Heel-lovers everywhere, it's time to confirm what you may have long suspected: heels aren't great for your health.
This revelation may not really be that surprising considering high heels essentially force you to teeter around on your tip-toes all day, but what may come as a shock is exactly how much damage they are capable of doing.
Put it this way, it's not just your feet that suffer.
Let's start at the bottom and work our way up. What do high heels do to your feet? Short answer: nothing good.
"There's some good evidence that when ladies walk in a high heel shoe, there is increased pressure on the front part of the foot," Associate Professor Lloyd Reed from the QUT School of Clinical Sciences in podiatry told The Huffington Post Australia. "Particularly under the big toe joint, the first metatarsal.
"A lot of weight gets shifted over to the front there, and there is less pressure out near the little toe.
"The types of problems that we see [as a result of this] is something like a bunion on the big toe joint, or hallux valgus.
"Other problems can include corns and calluses on the feet, especially under the ball of the foot and then on the tops of the toes. The pain under the ball of the foot is called metatarsalgia. There is also something called Plantar fasciitis which some people would refer to as 'heel spur syndrome' which is pain directly under the heel."
If these aren't gnarly enough to make you reconsider your high heel addiction, take into account what Reed refers to as Haglund's Deformity (mmmm. Sexy).
"That's a bump on the back of the heel which can be quite painful when ladies are wearing their dress heels or court shoes," Reed said. "It may be associated with using high heels for prolonged period."
Not that pain is going to stop women from wearing heels any time soon. As Reed points out, one American study found 42 percent of women wore high heels in spite of pain for aesthetic reasons.
"There's even some evidence to suggest women more likely to have inappropriately fitting shoes than blokes, even into older age," Reed said. "And of course, people who have the worst fit in shoes are more likely to have problems with calluses and bunions and so on.
"Some of that also has to do with the style of high heel. For instance I know the fit of the shoe often has a tapered toe and narrow upper section, and that in itself can be a problem for the feet."
"What happens when you wear high heels is that your heel is raised off the ground, which in turn makes your body start to push forward," Associate Professor Kevin Netto and Director of Research at the School of Physiotherapy and Exercise Science at Curtin University told The Huffington Post Australia.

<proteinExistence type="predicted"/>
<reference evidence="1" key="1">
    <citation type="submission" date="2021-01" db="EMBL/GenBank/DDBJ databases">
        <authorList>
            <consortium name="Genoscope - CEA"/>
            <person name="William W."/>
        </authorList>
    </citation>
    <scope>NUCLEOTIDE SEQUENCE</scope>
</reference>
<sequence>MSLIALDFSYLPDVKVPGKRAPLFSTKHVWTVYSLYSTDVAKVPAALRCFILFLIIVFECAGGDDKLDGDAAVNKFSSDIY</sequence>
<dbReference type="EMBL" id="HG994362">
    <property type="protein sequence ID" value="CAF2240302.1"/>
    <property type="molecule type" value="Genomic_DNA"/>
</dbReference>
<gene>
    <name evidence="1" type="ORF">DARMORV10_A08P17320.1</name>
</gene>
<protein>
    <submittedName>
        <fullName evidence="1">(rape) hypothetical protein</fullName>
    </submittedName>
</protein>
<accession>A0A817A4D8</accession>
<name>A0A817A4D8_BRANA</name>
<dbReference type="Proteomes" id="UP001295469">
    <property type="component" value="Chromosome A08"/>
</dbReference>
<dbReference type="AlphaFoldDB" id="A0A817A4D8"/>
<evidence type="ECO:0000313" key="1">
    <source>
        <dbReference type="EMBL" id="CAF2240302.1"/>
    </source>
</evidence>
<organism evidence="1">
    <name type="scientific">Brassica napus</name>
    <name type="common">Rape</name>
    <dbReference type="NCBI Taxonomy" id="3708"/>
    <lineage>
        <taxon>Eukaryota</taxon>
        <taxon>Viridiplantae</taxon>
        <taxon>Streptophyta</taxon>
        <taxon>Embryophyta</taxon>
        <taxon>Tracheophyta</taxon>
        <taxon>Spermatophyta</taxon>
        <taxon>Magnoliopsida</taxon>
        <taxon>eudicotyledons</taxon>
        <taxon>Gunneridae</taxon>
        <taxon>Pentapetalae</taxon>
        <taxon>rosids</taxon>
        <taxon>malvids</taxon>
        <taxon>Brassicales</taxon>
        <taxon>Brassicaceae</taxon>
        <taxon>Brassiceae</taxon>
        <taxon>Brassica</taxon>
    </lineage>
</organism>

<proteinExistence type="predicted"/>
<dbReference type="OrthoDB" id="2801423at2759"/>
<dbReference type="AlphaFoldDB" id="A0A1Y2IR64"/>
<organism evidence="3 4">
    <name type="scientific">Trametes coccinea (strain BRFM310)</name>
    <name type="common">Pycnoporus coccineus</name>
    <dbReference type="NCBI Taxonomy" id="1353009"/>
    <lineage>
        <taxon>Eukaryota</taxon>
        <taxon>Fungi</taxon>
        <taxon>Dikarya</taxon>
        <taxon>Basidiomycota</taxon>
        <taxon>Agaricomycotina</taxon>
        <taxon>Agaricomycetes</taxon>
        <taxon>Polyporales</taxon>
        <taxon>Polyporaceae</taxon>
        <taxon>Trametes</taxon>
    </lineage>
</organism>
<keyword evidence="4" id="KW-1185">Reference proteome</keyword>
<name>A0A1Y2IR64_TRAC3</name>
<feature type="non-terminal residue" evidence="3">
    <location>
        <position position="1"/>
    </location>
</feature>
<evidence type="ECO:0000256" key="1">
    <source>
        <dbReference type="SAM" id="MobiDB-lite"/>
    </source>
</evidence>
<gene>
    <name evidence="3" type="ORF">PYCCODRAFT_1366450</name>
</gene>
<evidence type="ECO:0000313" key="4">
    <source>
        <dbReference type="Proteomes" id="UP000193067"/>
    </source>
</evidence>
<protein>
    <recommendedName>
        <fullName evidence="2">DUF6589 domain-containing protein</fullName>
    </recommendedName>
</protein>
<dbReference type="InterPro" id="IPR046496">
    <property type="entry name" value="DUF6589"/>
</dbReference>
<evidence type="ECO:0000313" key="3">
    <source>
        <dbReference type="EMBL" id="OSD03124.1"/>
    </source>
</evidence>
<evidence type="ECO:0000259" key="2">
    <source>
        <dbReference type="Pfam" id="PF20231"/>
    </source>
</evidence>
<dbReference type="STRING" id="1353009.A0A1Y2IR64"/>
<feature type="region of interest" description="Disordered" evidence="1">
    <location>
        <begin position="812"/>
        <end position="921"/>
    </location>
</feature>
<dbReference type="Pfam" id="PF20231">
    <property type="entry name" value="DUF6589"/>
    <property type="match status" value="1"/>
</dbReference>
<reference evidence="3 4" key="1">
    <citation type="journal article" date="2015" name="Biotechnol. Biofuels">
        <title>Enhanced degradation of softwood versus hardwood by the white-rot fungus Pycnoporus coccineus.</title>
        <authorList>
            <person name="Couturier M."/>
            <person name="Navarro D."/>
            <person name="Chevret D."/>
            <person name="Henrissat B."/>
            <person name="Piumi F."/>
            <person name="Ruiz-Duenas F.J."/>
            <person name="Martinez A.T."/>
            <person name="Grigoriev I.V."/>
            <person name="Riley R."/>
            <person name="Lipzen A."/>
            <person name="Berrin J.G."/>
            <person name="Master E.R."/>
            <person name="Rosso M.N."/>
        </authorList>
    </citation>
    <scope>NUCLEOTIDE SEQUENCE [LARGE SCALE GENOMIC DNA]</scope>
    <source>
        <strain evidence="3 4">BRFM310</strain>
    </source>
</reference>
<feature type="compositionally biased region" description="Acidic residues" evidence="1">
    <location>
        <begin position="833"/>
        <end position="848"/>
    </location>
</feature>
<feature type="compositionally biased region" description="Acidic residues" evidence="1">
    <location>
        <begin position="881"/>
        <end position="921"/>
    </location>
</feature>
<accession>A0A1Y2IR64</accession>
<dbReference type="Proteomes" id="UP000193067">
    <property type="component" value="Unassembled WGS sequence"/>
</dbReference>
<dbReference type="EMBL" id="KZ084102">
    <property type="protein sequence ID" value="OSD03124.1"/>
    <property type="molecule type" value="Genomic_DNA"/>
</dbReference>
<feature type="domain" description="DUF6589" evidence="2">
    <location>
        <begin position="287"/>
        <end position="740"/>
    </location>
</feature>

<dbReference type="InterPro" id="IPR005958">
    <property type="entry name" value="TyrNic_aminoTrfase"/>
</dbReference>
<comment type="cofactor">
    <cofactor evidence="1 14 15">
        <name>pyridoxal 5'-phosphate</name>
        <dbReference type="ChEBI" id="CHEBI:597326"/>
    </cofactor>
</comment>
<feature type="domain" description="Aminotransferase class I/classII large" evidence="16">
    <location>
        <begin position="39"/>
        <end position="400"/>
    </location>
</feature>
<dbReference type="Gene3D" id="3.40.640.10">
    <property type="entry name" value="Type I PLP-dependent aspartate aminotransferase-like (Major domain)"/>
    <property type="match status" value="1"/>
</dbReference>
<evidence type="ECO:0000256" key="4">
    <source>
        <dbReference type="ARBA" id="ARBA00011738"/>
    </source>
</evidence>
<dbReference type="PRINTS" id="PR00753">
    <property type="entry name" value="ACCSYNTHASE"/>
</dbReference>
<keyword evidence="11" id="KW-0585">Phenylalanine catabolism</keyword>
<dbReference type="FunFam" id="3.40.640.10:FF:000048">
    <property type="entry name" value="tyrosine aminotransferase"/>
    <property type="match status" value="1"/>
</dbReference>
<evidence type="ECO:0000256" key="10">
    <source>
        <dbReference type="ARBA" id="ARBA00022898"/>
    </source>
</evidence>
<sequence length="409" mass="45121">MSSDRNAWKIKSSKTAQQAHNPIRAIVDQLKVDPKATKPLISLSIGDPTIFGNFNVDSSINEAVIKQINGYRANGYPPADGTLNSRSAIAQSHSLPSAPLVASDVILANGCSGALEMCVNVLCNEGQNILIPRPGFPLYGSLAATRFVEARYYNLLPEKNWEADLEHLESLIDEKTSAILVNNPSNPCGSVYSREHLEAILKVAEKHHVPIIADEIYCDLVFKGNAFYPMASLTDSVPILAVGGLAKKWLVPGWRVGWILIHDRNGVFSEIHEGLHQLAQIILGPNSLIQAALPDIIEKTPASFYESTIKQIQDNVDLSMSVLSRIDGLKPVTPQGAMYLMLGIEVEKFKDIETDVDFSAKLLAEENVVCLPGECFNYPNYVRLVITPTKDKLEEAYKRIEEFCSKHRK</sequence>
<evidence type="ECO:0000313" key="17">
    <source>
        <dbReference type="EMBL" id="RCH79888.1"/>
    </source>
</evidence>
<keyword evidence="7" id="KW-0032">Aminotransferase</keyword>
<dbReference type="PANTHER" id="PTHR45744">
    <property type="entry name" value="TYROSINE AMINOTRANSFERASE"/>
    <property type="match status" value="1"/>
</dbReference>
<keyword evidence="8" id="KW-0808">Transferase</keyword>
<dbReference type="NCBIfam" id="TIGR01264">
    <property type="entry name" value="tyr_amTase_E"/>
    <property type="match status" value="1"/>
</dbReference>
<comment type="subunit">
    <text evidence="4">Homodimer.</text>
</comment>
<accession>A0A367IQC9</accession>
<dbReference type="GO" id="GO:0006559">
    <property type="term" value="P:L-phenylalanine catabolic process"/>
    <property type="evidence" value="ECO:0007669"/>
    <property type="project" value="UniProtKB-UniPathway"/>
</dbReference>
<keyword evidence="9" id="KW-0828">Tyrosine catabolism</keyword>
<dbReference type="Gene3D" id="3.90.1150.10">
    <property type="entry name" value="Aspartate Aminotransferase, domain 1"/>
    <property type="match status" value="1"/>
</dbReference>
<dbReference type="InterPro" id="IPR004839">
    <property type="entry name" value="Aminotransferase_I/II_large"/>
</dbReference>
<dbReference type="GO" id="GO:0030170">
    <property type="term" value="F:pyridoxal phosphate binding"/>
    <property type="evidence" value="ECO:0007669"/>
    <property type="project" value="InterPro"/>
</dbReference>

"So you set up what is known as sheer force in your knee. Basically, the front part of your body is trying to fall forward and you are trying to pull it backwards by keeping yourself upright. It's a constant battle.
"That's why most people who wear really high heels will find their knees hurt rather than their ankles. Basically because of the sheer force you set up in your knee."
Knee osteoarthritis is much more common in females than males in all ages. In fact the prevalence is about 30 percent higher in females.
In terms of the actual damage caused to a regular high heel wearer, Netto has this to say:
"If you cut their knees open, it would be a pretty disgusting mess. Cartilage in your knee helps cushion forces, and if you are wearing heels every day you keep tearing on it and pulling on it and pulling on it. As such, it tends to become quite worn, and that's not something you can regenerate. It's not regenerative material."
Adds Reed: "There is evidence that when person walks [in high heels] they do a couple of things, and one of these is to increase the bending of the knee in order to improve their walking and adjust to the fact their ankle is not going to move as much.
"The consequences of this is it produces much more pressure, or more load, in the inside edge of the knee, in the medial compartment of the knee joint.
"Now, the medial compartment of the knee joint is the most common place for knee arthritis, and it has been shown knee osteoarthritis is much more common in females than males in all ages. In fact the prevalence is about 30 percent higher in females."
One of the things people tend to like about high heel shoes is the fact they make their legs look toned (and it's little wonder, considering the muscles are actually flexed).
"The leg muscles are more active in walking in high heel shoes, especially down the front of the leg," Reed said. "The muscle at the back of the leg, the calf muscle, actually tends to shorten.
"As such, it can actually become uncomfortable [to wear flat shoes] if someone has been wearing high heels for long time. They might experience leg pain and discomfort, and that has to do with the shortening of the muscle belly of the calf.